Then just I’m coming out of this dark period, my roommate informs me that we’ve been served with an eviction notice. I’m going to be homeless soon. A friend of mine has offered me a place in Virginia. The hardest part will be getting there, Car needs new tires (especially since there’s a good chance of encountering snow in the passes) and gas isn’t cheap for a cross-country trip in a 20 year-old car. A GoFundMe page has been set up and I hope to get what I need to avoid becoming another homeless trans woman.
So to you, my loyal readers, I apologize for not having my shit together. I’ve been trying to be active on Twitter (@TransEthics), but my personal issues have been unwilling to go away. I’m going to pick up this project again once I get settled in Virginia. Too many important things have been happening outside the problems in my mind for this project to fade away. I will be back interviewing soon. I just need a little more time.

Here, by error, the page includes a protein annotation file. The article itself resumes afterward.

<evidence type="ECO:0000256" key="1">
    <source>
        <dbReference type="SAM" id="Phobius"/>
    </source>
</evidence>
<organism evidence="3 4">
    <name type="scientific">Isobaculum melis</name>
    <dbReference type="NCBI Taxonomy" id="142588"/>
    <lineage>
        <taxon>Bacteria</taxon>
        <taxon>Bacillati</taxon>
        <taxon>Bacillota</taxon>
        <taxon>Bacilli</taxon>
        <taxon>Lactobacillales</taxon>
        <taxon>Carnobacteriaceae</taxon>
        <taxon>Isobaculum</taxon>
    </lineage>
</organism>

Please consider making a donation (either via this page, or the GoFundMe) so I can get to where I need to be, and then I can begin interviewing all those wonderful trans people again. No amount is too small.
Some of you wanted to know more about me. Some of you have even requested that I be interviewed.
Well, I was! Here’s my podcast interview with Kodanonymous!
Some of my followers on Twitter actually want to know more about me: The woman who started TransEthics. One even asked me “When did you realize that you are actually a girl?” That is an excellent question. And since you asked, I’ll lead you on my journey of self-discovery, and finally self-acceptance.